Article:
Chinese New Year Etiquette
Chinese New Year is celebrated by about 17% of the world’s population, making it one of the widely celebrated events on the globe. This year, the Year of the Monkey began on February 8th. Unsurprisingly, the celebrations in the UK are one of the biggest, as it is a home to over 400,000 Chinese, and among the top 10 most popular destinations for Chinese tourists.
If you are trying to target the Chinese communities or planning to do business in China this February, make sure to get familiar with the customs of Lunar New Year. Those not aware of the customs might find it difficult to schedule meetings, finalise deals or communicate effectively with the consumers or partners.
Transactions: Most of the business will be closed on the New Year day. However, if you have an important ongoing project, bare in mind that it is considered a bad luck to send or receive money on that specific day. Watch out not to prick the dragon…
Numbers: In Chinese, the number four is pronounced similar to the word for ‘death’, and anything with the number is considered misfortunate. Avoid giving gifts or giveaways in sets or multiples of four, and consider using the number eight instead, which is the luckiest number in China.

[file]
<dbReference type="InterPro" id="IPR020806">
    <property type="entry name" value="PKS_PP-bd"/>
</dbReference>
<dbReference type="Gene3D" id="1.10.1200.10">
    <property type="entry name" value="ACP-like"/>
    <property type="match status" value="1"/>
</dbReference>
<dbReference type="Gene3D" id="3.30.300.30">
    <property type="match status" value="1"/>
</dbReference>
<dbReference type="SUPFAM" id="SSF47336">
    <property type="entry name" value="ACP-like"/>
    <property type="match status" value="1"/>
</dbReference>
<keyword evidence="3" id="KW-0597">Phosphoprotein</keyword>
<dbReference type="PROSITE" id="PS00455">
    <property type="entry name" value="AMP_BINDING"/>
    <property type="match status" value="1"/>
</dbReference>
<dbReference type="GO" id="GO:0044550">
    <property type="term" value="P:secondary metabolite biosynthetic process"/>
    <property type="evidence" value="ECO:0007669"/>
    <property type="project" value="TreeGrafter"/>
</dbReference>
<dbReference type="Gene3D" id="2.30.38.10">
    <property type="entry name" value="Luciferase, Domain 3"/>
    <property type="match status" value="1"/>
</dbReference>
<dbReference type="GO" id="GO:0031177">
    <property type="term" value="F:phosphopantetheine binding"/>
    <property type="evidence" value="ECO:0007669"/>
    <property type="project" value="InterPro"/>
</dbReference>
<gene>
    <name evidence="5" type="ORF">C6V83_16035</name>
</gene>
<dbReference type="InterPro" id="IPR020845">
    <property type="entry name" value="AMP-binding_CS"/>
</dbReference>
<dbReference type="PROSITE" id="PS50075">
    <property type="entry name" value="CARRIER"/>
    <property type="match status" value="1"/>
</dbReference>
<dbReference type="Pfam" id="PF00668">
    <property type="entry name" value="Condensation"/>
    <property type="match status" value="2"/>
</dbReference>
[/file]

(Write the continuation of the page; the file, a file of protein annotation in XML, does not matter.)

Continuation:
Colours: When giving a gift at Chinese New Year be conscious about the colour of the gift as well as the packaging. The rules are simple; avoid white, black and blue, as they are associated with funerals and death. Avoid wearing monochrome clothes, as these are associated with grief. The luckiest colours are red, yellow and gold, which represent prosperity. This is why the Chinese give red envelopes filled with money on New Year. Even though red is a lucky colour in Chinese society, names shouldn’t be written in this colour, as traditionally, the name of the deceased were tinted in red on their tombstones.
Giving of certain gifts: Avoid using and giving of knives and scissors as any accident is thought to lead to a misfortunate year. Among the most popular gifts are fresh fruit hampers. Always present your gift with both hands, and accept the gift after the giver has insisted a couple of times.
Enjoy the Chinese traditions by joining the massive Chinese New Year celebrations in West End and Trafalgar Square on 14th of February filled with music, acrobatics, pyrotechnics, light projections and fireworks!